If you’re reading this, please get yourself a shot. Many vaccination centers have open walk-in appointments at the end of the day, with no age or other qualifications necessary. Moderna and Pfizer serums need to be used up and quite often there are doses left. Go on your county website or Facebook page for more information.

Above all, don’t be afraid to take the vaccination. The life you save won’t only be your own, but everyone’s. For if we’re all vaccinated, the virus won’t have anyplace to go. Imagine that.


  1. It’s funny cause everyone I know in New York who is eligible has been able to secure a shot. I didn’t find it terribly difficult last week when I became eligible or my husband when he became eligible earlier in the month. I’m actually surprised at how efficient we’ve become after the initial disaster plus first few weeks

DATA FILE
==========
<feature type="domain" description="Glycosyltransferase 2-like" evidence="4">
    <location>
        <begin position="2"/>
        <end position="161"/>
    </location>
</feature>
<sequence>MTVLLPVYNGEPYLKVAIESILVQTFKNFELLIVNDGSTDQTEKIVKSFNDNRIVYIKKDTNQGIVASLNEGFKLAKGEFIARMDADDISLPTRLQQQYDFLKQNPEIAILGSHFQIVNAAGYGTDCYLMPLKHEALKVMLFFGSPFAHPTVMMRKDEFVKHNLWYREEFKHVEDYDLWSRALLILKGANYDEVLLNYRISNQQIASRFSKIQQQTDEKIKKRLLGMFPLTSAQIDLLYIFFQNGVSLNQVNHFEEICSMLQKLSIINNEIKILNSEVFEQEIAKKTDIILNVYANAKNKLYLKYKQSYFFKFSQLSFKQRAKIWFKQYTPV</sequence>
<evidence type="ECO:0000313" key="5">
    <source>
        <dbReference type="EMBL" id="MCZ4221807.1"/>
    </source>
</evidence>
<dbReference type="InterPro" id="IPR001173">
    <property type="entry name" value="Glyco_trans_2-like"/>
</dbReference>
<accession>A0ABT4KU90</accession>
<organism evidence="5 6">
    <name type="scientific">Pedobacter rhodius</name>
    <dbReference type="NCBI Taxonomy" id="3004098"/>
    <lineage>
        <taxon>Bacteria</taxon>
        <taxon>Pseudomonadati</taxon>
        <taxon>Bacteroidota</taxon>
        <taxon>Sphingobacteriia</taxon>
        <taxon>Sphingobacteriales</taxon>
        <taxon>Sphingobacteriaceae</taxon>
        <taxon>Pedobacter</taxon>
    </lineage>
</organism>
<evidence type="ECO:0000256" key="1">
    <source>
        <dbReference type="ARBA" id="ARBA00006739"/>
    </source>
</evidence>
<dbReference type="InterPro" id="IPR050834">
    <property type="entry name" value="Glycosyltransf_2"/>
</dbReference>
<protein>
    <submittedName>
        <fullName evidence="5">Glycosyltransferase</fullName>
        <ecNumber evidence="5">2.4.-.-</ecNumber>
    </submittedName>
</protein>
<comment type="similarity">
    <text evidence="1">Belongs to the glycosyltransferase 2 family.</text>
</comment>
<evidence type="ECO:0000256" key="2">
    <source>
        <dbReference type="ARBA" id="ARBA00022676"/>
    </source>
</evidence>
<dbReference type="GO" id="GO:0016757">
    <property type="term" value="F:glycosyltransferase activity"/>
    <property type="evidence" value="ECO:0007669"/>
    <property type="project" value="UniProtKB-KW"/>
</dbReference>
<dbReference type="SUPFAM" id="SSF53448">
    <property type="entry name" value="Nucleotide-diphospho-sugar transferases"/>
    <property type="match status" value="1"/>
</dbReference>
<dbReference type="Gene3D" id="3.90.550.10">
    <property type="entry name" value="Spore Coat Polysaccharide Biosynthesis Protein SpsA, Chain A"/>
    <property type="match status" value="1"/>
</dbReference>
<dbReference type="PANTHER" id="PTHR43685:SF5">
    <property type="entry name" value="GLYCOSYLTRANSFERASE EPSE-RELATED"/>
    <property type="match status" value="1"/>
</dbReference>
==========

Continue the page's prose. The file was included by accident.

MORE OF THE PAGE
2. It truly depends where you live in New York. If you’re in the City or way, way upstate, you’re good. If you live in much of the Hudson Valley, like I do, we were SEVERELY underserved with mass vaccination centers. My county didn’t even have one until two weeks ago. It was nearly impossible to get a shot anywhere. There were volunteers who spent their time trying to secure appointments for people. There actually was a story about it in the Times Herald-Record. The weekly newspapers (Straus News) have updates on tips and tricks to get appointments. And it wasn’t unusual for someone to have to drive an hour or two for a shot. My friend had to drive her parents into NYC to the Javitz Center to get their shots, and that’s at least two hours for her. Now things have leveled off, but that’s a new development. While drug stores still aren’t giving shots to people under 60, doctor’s offices and the two mass vaccination places will, and, as I’ve experienced, walk-ins of any age or qualification can get a shot after 6:00 pm, first-come, first-served.